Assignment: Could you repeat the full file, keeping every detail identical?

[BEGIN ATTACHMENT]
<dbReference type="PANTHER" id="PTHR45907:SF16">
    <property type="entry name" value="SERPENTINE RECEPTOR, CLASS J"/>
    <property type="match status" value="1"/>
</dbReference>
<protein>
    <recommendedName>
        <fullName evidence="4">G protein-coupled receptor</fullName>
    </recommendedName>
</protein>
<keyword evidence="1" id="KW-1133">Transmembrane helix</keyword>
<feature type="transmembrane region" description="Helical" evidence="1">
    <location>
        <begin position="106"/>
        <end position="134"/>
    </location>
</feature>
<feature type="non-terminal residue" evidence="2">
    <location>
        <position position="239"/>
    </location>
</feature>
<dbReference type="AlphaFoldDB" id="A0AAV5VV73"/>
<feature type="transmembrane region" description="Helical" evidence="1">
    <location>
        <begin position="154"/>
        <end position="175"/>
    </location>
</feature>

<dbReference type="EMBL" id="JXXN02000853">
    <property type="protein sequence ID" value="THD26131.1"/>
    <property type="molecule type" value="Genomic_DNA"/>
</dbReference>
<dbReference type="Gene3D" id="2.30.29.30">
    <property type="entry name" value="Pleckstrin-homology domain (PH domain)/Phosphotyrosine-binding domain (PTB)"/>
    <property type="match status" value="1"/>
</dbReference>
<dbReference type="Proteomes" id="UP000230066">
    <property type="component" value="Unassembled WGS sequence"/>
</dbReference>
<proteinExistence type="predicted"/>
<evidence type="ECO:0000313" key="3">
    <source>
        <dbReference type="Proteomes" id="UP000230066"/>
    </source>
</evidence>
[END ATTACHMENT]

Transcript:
<dbReference type="PANTHER" id="PTHR45907:SF16">
    <property type="entry name" value="SERPENTINE RECEPTOR, CLASS J"/>
    <property type="match status" value="1"/>
</dbReference>
<protein>
    <recommendedName>
        <fullName evidence="4">G protein-coupled receptor</fullName>
    </recommendedName>
</protein>
<keyword evidence="1" id="KW-1133">Transmembrane helix</keyword>
<feature type="transmembrane region" description="Helical" evidence="1">
    <location>
        <begin position="106"/>
        <end position="134"/>
    </location>
</feature>
<feature type="non-terminal residue" evidence="2">
    <location>
        <position position="239"/>
    </location>
</feature>
<dbReference type="AlphaFoldDB" id="A0AAV5VV73"/>
<feature type="transmembrane region" description="Helical" evidence="1">
    <location>
        <begin position="154"/>
        <end position="175"/>
    </location>
</feature>

<dbReference type="EMBL" id="JXXN02000853">
    <property type="protein sequence ID" value="THD26131.1"/>
    <property type="molecule type" value="Genomic_DNA"/>
</dbReference>
<dbReference type="Gene3D" id="2.30.29.30">
    <property type="entry name" value="Pleckstrin-homology domain (PH domain)/Phosphotyrosine-binding domain (PTB)"/>
    <property type="match status" value="1"/>
</dbReference>
<dbReference type="Proteomes" id="UP000230066">
    <property type="component" value="Unassembled WGS sequence"/>
</dbReference>
<proteinExistence type="predicted"/>
<evidence type="ECO:0000313" key="3">
    <source>
        <dbReference type="Proteomes" id="UP000230066"/>
    </source>
</evidence>